Maybe there’s no crying in baseball, but in novel-writing it’s okay. At least at my house. Joan becomes so enraptured with her own story that she cries at the closing scene of her next book. I use my own emotional barometer to check the soundness of my characters’ realism and the pace of the story’s subplots. If I’m not moved, how can I expect readers to be? Of course most of the time, I’m going for humor and suspense rather than sadness, so I use my personal laugh- or jump-out-of-my-skin-o-meter to check for emotional viability.

Make Connections


As the film opens, Joan’s only companion is her cat. (And, okay, maybe her publicist.) By the end of the movie, she’s made a host of new connections, including a significant romantic one.

Although I’m a team player, I have a tendency to try to Lone Ranger my way through life. I’m not good at reaching out, asking for help or soliciting support. Since my debut, however, I’ve discovered how important it is to be part of a community. The crime fiction family is talented, gracious and infinitely welcoming. It’s filled with people who will drop everything to help someone in need, lift up others with kindness and humor, and not bat an eye if you want to talk about the merits of garroting versus manual strangulation. I’ve found more than a way to improve my craft or exchange knowledge. I’ve found my people.

Character Growth

I’m going to get a little mushy here and say that the biggest treasure Joan uncovers isn’t a priceless emerald but the woman within. She goes from being a fish out of water to navigating the seas of change with ease. Character growth is as essential to Romancing the Stone as adventure and excitement. It’s a wonderful reminder that we need to keep growing, right along with our characters. After all, our most important work in progress has nothing to do with word counts.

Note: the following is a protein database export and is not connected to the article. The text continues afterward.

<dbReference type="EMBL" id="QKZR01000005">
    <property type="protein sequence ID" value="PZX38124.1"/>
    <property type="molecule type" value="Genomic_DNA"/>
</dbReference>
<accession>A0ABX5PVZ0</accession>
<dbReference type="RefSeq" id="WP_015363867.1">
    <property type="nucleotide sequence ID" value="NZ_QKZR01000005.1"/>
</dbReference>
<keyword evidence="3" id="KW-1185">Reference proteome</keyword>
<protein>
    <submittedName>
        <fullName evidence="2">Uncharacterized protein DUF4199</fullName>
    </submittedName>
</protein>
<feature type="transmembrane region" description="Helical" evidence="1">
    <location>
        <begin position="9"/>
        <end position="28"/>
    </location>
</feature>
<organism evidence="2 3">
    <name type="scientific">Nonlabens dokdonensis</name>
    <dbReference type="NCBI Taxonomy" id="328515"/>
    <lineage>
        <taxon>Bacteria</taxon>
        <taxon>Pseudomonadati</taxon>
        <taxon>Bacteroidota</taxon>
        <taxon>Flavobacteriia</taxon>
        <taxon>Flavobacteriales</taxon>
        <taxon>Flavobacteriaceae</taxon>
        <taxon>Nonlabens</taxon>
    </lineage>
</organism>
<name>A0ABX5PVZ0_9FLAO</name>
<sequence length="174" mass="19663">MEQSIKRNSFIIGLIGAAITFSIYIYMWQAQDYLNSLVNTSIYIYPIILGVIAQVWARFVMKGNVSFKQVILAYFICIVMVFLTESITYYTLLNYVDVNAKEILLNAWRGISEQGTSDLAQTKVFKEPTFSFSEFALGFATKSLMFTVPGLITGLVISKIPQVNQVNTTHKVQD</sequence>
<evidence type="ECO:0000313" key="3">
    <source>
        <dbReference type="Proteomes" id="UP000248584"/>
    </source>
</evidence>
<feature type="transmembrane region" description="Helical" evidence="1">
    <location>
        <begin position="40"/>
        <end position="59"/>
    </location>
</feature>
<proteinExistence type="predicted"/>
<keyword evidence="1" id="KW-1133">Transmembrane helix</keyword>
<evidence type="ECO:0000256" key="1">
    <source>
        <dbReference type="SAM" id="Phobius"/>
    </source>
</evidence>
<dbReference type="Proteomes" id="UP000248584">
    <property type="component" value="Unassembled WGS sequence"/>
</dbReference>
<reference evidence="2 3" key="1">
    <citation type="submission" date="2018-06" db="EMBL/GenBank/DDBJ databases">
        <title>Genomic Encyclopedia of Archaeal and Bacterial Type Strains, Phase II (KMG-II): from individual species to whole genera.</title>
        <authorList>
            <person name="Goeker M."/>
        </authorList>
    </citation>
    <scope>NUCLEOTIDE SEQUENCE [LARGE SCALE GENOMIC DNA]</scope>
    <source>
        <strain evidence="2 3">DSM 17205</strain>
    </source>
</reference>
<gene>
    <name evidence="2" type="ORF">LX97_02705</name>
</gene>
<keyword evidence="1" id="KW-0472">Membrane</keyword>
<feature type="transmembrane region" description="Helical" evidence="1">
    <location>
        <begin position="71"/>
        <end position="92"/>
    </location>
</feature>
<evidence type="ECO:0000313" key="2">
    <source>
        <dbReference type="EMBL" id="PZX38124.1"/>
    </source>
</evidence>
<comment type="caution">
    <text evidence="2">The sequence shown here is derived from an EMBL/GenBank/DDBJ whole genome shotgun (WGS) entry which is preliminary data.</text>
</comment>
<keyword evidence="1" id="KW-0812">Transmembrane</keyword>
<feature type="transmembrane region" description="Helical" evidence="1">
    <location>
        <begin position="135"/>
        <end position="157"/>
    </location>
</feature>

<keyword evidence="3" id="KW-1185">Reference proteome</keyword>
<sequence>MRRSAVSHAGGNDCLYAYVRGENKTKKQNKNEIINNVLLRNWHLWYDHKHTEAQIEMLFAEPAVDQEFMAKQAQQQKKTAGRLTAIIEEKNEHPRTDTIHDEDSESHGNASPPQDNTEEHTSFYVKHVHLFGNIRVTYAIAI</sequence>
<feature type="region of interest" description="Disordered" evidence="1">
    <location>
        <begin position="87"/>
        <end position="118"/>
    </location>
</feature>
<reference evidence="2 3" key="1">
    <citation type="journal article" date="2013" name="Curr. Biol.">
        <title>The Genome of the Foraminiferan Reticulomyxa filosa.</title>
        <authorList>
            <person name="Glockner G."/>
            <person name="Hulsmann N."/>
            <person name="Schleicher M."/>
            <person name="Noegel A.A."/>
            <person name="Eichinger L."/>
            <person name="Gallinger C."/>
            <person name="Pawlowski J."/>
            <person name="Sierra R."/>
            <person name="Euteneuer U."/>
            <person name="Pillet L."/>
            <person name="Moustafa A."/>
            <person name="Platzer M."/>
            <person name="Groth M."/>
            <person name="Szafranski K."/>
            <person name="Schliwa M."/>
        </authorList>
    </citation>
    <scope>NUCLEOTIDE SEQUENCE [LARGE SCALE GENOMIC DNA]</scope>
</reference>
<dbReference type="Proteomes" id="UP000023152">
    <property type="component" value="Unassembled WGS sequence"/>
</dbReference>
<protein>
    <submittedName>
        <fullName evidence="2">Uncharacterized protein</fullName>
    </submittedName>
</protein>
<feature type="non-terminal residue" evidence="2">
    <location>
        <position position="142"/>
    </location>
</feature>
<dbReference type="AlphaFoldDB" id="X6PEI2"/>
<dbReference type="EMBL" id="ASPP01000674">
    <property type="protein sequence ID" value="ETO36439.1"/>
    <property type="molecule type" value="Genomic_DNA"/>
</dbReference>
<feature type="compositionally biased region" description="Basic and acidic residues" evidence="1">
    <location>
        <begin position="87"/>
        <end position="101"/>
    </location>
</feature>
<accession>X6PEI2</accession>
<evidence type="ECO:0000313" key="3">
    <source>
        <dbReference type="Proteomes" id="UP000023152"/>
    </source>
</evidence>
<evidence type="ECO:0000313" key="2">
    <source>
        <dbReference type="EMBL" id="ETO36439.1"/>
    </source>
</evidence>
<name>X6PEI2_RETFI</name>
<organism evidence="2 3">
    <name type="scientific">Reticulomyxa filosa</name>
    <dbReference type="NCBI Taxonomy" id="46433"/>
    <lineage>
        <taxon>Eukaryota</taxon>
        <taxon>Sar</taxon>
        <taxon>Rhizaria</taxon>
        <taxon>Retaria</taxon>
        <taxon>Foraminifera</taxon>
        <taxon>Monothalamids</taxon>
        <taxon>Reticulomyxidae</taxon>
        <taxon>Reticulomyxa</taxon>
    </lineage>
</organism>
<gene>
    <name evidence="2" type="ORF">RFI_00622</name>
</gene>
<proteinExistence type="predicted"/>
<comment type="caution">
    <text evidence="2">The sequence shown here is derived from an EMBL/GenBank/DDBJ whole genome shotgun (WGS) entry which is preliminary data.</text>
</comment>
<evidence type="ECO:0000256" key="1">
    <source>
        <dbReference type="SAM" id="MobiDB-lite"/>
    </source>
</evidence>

I’m betting most of us are inspired by flesh-and-blood authors (I know I am), but what of the fictional variety? Do you relate to Jessica Fletcher? Have days where you feel like Jack Torrance? I’d love to know! Meanwhile, I’ll be on my zillionth viewing of Romancing the Stone.


KathyKathleen Valenti is the author of the Maggie O’Malley Mystery Series, which includes her Agatha- and Lefty-nominated debut novel, Protocol. When Kathleen isn’t writing page-turning mysteries that combine humor and suspense, she works as a nationally award-winning advertising copywriter. She lives in Oregon with her family where she pretends to enjoy running. Learn more at www.kathleenvalenti.com.

. . .

515glL+H7cL._SX322_BO1,204,203,200_.jpg   51LaB+0TfRL.jpg